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Subject: Decision Making? rss

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Erik
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Heidelberg
Baden Wurtemburg
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So let me preface this with I have not played the game yet and will play it in the near future (this weekend or next) But I have spent the last couple nights (after receiving the game) digesting the rules.

I am not fully through all the rules (through section 5.0) but my impressions are there is no real decision making but rather a series of dice rolls on table to table....

I am hopeful that there is more to come as I finish the rules and play my first game.

I am very excited to get this to table and optimistic as well that it will be very enjoyable.

How much decision making and strategy lies within the game? I welcome thoughts.
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pax domina
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I posted the following on another thread regarding this game:


My suggestion to the uninitiated is to set the game up on a table where you can leave it out to wander back to as your schedule allows. Don't try to read the whole manual(s) through, but, rather, jump right in and set up your scenario while referencing all the manuals along the way. It only makes sense 'in progress'. You'll only reference many sections of the rulebook and associated tables if and when you need to utilize them.

I love me some dice and tables. In fact, I never knew what I was missing! I never would have guessed that books of charts that tell a story through dice rolls could be so fulfilling. This is really as much RPG as board game.



I'm not sure that I can even address your question as to decision making because it doesn't feel like the right question to ask about this game. This game is about living through a newly created experience. Do you enjoy learning the ins-and-outs of a complex and well thought out system? Do you enjoy unearthing layers of richness while exploring a new, yet prior, place in time? Do you revel in a sense of accomplishment in cross referencing several data points (i.e. books, tables, chart entries, and dice rolls) to develop a whole new outcome? These are some of the questions that beg to be asked.

In all honesty, this game is more about careful bookkeeping and intelligent referencing than it is about 'making' decisions. The decisions are more about how deeply you would like to delve into the story of these people, 'your' people, and the obstacles and victories, small and life-changing, that they encounter.

This is different than other games. That's good. If you want to make decision after decision to dynamically influence an overall strategy, play Chess, Shogi, or Go. This game is for developing emotional investment in the outcomes. For me, it works. Only you can decide if this experience, rather than task, works for you.

Enjoy!
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Erik
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Thanks for the reply - and yes, I would agree having it setup and playing as time allows would allow for a rich story to develop. I am looking forward to this experience.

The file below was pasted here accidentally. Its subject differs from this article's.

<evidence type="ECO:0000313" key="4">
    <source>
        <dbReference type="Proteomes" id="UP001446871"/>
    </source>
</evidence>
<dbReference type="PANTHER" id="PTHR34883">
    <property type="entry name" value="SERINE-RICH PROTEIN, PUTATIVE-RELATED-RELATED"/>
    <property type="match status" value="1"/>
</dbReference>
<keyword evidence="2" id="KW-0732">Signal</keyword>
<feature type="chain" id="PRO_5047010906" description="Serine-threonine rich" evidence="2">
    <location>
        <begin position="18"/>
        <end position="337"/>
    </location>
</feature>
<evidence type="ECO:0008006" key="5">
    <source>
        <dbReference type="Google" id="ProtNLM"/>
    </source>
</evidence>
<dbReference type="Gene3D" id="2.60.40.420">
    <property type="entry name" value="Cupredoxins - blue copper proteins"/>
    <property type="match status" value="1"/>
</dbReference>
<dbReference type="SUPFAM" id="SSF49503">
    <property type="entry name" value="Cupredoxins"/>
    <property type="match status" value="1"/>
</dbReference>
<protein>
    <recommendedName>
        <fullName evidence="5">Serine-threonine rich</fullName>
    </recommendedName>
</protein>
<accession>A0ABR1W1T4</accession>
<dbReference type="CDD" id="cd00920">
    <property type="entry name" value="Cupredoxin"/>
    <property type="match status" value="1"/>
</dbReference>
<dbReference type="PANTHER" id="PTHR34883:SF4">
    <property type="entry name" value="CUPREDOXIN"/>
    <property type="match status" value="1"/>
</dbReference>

I am completely fine with a story developing and becoming engrossed in the narrative. I can see how this would develop over time and the strength of it lies with the "campaign" side of the adventure. Having played RPG before I do enjoy allowing the story to develop.

In this case, by decision making I am wondering what impact 'I' have on the outcome. Even in an RPG, I can still make a decision if I want to proceed with an action or event...from my decision then the story develops.

Again, having not played through yet only digesting the rules for playing this weekend, these are just thoughts....
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Mark Cicero
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Thematically, in this game you represent a bomber crew, so you are not making any strategic decisions. All of those -- what targets to hit, what groups to send, how much fighter cover to allocate, etc. -- are made "above your pay grade".

The decisions you are making are in response to the situations you are faced with. How do you allocate guns among attacking fighters? Do you conserve amunition, or go all out? If you take crew losses, which guns do you leave unmanned? If you lose suit heat in a position, do you break formation, or risk frost bite? Do you push on to the target despite damage, or abort?

And yes, there is a lot of dice rolling, and thus a lot of chance involved. Sometimes, despite everything, it all goes pear shaped and there is nothing to be done about it. And sometimes, you somehow manage to make it through a massed fighter attack, through no fault of your own.

In my first game, I had my bomb sight taken out in the first Zone, which meant that even though I pushed on, I only got 5% of my bombs on target. Nothing I did "wrong" per se, just how things went. Still had fun, though.

Hope that helps you a little bit.
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Erik
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Mark - thanks for the reply. It does help out a bit. For me I just need a bit of mindset change, I think some of it comes from the fact I have been playing B-17 Flying Fortress Leader a fair amount lately and that is at a Strategic Level.